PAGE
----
THURSDAY, June 23, 2016 (HealthDay News) — Many Americans have suffered through an ankle break or sprain, but new research suggests these injuries might have a larger effect on health.
The study can’t prove cause-and-effect, but it points to the importance of proper rehabilitation after such injuries, the researchers said.
“What is concerning is these differences are presenting across the life span — especially during the critical middle age years when our risk for these diseases begins to increase,” said study author Phillip Gribble. He’s an associate professor in the department of rehabilitation sciences at the University of Kentucky, in Lexington.
In the study, Gribble’s team conducted an online survey of over 3,500 adults. More than 1,800 of them said they had sustained some kind of ankle injury at some point in their lives.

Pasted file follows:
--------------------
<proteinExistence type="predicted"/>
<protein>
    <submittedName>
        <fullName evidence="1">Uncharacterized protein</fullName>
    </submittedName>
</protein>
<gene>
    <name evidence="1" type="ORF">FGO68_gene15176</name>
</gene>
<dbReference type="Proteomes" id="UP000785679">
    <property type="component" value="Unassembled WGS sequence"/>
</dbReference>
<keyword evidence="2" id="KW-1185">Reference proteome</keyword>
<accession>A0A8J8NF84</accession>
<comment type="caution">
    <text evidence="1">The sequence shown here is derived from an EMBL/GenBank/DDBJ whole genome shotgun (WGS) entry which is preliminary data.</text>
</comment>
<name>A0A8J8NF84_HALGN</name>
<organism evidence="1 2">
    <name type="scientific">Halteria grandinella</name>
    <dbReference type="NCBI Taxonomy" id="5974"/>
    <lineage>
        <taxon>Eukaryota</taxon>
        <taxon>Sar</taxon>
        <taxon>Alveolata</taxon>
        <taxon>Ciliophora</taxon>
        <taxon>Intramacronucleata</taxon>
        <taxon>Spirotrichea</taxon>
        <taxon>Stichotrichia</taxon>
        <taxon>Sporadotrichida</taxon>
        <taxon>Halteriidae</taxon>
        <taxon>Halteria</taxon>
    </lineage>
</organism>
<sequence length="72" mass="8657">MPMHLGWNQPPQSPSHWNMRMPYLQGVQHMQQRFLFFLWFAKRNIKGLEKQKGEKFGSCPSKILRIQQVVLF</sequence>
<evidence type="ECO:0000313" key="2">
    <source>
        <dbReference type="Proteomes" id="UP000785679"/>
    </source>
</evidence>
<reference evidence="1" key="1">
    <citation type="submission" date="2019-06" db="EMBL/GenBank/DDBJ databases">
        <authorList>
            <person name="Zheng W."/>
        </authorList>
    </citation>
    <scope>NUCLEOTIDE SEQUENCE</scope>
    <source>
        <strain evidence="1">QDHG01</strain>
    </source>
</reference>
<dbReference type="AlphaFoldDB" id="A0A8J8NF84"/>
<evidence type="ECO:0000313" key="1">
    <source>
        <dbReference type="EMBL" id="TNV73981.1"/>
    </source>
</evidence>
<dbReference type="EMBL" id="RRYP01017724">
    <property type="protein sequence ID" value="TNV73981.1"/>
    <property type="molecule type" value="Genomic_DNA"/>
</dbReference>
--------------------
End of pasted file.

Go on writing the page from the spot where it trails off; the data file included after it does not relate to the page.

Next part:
Those who’d had such injuries were more likely to say they were “somewhat” to “completely” limited in their daily activities compared to people without such histories, at 46 percent vs. 36 percent, respectively. Rates of moderate to severe body pain were also higher (38 percent vs. about 27 percent).
The study also found higher rates of heart or respiratory ailments in people who’d injured their ankle versus those who hadn’t (about 31 percent vs. 24.5 percent, respectively).
Not surprisingly, arthritis of the ankle was also much more likely among those who previously injured the joint (9.4 percent) compared to those who hadn’t (1.8 percent), Gribble’s team found.
Overall, the findings suggest that ankle breaks and strains should be taken more seriously, the researchers said.
“This is not just a problem for athletes, as a large percentage of the population reports chronic ankle issues,” he noted. “Better efforts are needed to prevent the initial injuries, and also to introduce improved interventions post-injury, to reduce the high rate of chronicity we see in ankle injury patients.”